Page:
KARACHI: The condition of zoo elephant Noor Jehan is deteriorating day by day as swelling on her hind knee joints has increased, now involving her spine, putting more stress on the front legs, while her genital area has grossly enlarged, it emerged on Tuesday.
According to sources, the zoo staff is clueless about the disease the 16-year-old elephant has been suffering from for the past few months. Not a single laboratory test for diagnosis has been carried out yet; the zoo neither has the facility for this purpose nor dedicated staff specialising in this job.
A visit to the zoo revealed that the ailing animal could barely move now in the barren enclosure where she had been confined, along with Madhubala, the other female elephant, for more than a decade.
“She has lost weight and appears to be in constant physical and mental distress. Nutritional deficiencies might have contributed to her condition,” an official source told Dawn, fearing that the poor animal might lose the ability to stand if immediate intervention wasn’t made.
Experts from Four Paws to arrive this month, says zoo head
Rejecting these concerns, zoo officials claimed that the elephant’s condition wasn’t serious.
“We are giving her all the medicines as being prescribed by Four Paws’ experts, who would be here any day this month. In the meantime, we have contacted the Punjab wildlife director general who has agreed to send a team for animal’s examination,” Karachi Metropolitan Corporation (KMC) Senior Director Khalid Hashmi, who heads the zoo, said.
The elephant, he said, hadn’t lost weight and being provided 250kg of feed including sugar cane, fruits and green fodder on a daily basis.
About the lab tests, zoo officials said they were strictly following whatever was being conveyed to them by the Four Paws’ team.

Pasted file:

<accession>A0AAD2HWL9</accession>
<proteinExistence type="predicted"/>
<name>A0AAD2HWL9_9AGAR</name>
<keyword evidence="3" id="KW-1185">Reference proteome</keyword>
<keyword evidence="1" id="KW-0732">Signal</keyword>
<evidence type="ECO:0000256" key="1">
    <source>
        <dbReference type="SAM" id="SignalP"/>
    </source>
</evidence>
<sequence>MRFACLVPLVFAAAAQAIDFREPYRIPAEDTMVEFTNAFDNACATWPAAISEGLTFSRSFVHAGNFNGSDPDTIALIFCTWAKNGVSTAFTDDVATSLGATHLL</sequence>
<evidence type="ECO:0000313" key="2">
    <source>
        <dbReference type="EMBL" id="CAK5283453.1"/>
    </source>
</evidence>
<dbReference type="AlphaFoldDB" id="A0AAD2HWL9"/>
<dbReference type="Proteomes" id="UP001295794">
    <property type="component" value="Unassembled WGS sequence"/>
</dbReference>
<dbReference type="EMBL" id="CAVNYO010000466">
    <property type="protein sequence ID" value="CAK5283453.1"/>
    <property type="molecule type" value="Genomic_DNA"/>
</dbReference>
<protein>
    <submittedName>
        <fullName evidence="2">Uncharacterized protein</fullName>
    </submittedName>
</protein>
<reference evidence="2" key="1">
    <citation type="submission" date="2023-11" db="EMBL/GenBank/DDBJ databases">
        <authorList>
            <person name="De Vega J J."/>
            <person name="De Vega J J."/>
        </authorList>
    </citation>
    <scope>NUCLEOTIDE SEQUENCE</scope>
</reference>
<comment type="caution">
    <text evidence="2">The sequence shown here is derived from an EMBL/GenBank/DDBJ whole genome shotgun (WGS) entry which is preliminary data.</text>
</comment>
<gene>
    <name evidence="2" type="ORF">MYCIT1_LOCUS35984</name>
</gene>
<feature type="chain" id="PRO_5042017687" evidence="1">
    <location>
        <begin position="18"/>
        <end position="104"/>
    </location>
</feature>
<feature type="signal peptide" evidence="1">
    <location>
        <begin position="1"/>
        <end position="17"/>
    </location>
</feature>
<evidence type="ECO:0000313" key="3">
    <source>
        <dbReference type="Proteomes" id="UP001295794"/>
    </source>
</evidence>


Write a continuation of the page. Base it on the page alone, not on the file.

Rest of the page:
“The foreign experts specialise in elephant care and management and I think we should wait for their arrival,” Mr Hashmi said.
He regretted that elephants’ relocation to the Safari Park as per the recommendations of the Four Paws experts had been delayed for over one year.
“Animal-friendly environment in Safari Park will definitely have a great positive impact on their well-being. I have been pursuing this matter since I have taken over the charge here in January this year,” he said, adding that he had sent two reminders in this respect to the officials concerned.
According to zoo vet Dr Aamir Ismail, the staff is daily updating the experts on the animal’s condition and their instructions are being implemented.
“She has been getting treatment for joint pains and swellings since January. No diagnosis has been made yet.”
It might be recalled that both Noor Jehan and Madhubala, along with two other elephants were caught and separated from their mothers at a very young age in Tanzania.
The four animals came to Pakistan under a controversial agreement. Their well-being has been a source of concern among animal lovers since their arrival in 2010.
Last year, they underwent major surgeries for chronic tusk infection by Four Paws on orders of the Sindh High Court, which was approached by a group of citizens worried over animal plight.
Published in Dawn, March 22nd, 2023